The maxillofacial area is anatomically the most exposed part of the body, being more susceptible to injuries. 1These injuries frequently result in varying degree of disfigurement, functional deficit and psychological problems. 2 The sheer pace of modern life with its high speed travels as well as an increasingly violent and intolerant society has made facial trauma a form of social disease to which no one is immune. 3 Mandibular fractures are amongst the common facial injuries treated in a trauma center, accounting for 36 to 59 % of all facial fractures. 4 Young men are more predisposed to trauma in the second and third decades of life owing to the fact that they frequently engage in outdoor and high risk activities.
5 The most favorable sites of fractures (in descending order) in the mandible are the parasymphysis, body, angle, condylar region, symphysis and coronoid process. 6The etiologies of mandibular fractures, incidence and patterns tend to vary with geographic region, socioeconomic status, culture, environmental and technologic factors. Therefore the main cause for mandibular fractures described in literature remains inconsistent. 7 Road traffic accident (RTA) has been reported as the leading etiology in the developing nations, while incidence due to personal violence is more in developed countries.
8,9Since the last few decades, open reduction & internal fixation (ORIF) using titanium miniplates has become the treatment of choice whenever possible. This has resulted in improved oral hygiene, mouth opening, better speech and patient’s earlier return to function and work. Also, a decreased preference and decline has been recorded in the use of wire osteosynthesis and closed reduction and indirect fixation (CRIF) techniques. 10,11Over the years, the epidemiology of mandibular fractures keeps changing and new trends in etiology, pattern of presentation and management are constantly evolving. 12 This, therefore, necessitates a constant appraisal of these fractures injuries in order to keep abreast with recent developments and changing pattern of their management.The objective of current study was to evaluate the etiological factors, patterns of presentation, frequency and different treatment modalities for mandibular fractures in patients treated at Lahore Medical and Dental College/Ghurki Trust Teaching Hospital (LMDC/GTTH). This study, in turn, will help the health care providers in a clearer understanding of the different etiological factors involved and pattern of mandibular fractures while managing these injuries.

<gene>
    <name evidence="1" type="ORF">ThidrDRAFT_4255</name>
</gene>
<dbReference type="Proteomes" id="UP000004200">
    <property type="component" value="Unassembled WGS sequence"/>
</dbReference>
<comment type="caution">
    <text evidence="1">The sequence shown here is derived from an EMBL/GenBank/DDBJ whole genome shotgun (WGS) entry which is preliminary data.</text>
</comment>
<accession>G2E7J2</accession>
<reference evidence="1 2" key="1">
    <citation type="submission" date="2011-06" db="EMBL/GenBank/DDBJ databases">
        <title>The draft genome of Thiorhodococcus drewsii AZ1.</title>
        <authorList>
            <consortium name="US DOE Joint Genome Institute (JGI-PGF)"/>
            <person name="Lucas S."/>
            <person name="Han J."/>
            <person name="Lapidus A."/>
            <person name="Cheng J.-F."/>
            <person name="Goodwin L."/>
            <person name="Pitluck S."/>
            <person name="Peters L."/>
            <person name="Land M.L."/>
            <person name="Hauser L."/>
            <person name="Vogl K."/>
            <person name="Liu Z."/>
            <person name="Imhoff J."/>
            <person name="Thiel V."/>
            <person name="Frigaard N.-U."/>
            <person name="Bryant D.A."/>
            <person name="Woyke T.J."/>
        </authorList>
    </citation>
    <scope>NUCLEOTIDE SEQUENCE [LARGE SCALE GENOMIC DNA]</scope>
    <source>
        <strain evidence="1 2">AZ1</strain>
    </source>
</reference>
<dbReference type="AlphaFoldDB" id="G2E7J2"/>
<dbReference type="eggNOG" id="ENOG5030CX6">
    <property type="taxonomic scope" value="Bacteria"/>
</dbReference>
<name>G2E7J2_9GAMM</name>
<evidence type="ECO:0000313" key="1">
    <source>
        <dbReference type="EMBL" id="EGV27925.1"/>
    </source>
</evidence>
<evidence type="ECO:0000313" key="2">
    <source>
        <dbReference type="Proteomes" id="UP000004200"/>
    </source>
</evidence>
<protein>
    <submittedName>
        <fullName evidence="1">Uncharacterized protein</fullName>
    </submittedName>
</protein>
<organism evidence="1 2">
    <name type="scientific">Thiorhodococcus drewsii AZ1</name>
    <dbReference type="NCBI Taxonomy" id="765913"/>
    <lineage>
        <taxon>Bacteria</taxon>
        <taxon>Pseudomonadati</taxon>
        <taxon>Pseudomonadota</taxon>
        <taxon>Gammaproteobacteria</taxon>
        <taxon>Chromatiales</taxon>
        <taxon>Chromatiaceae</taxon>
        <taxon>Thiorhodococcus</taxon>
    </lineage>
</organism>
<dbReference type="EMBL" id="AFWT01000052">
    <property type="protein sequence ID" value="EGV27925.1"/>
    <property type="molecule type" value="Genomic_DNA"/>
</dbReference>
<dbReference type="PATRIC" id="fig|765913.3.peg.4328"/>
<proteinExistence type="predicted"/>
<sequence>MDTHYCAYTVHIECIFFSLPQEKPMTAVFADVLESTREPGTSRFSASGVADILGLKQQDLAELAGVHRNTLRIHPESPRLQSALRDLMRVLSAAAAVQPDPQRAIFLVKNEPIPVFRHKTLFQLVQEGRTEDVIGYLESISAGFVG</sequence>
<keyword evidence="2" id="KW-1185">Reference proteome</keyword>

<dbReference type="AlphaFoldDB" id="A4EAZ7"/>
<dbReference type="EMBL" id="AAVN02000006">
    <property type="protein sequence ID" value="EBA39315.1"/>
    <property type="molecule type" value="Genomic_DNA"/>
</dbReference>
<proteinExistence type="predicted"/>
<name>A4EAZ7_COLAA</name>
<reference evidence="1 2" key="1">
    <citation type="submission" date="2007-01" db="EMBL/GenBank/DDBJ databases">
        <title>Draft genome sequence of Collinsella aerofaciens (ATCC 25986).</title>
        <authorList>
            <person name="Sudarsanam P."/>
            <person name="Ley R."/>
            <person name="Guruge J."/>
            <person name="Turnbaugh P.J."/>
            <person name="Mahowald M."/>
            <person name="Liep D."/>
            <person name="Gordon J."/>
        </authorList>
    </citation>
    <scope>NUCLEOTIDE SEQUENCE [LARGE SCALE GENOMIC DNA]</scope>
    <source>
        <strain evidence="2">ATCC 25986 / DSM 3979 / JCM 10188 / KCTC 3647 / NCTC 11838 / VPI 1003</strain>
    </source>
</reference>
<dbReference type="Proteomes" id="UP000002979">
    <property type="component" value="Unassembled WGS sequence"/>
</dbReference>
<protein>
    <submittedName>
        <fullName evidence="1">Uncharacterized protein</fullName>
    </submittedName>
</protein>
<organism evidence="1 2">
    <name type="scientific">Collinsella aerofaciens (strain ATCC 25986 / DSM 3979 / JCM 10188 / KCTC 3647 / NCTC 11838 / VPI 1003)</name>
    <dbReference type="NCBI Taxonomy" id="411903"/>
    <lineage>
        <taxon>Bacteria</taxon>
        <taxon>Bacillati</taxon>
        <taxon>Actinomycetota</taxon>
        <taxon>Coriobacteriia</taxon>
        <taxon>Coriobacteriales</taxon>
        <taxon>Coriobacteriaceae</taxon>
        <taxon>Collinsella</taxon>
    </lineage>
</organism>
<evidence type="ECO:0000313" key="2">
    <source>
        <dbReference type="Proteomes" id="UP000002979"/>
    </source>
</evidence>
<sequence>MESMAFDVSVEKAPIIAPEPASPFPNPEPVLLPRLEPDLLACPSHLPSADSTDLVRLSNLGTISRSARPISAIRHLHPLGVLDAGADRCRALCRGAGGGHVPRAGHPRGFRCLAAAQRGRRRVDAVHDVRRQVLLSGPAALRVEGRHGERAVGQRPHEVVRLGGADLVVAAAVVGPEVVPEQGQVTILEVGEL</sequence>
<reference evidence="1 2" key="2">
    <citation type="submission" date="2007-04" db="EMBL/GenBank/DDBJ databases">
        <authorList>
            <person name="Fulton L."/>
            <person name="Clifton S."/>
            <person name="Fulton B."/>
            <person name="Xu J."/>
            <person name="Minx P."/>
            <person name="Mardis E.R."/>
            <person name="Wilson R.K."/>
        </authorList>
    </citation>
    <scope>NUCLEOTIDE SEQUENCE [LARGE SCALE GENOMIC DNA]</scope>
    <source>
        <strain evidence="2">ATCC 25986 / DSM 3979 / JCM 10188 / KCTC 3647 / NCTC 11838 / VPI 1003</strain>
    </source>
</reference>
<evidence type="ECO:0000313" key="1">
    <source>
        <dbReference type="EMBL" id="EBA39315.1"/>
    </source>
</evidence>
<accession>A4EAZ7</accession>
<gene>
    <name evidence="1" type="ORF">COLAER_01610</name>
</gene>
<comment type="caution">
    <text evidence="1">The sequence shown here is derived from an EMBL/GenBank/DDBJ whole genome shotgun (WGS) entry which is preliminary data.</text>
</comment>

The study may also provide circumstantial evidence for the recommendation of possible preventive measures and enforcement of seat belt legislation.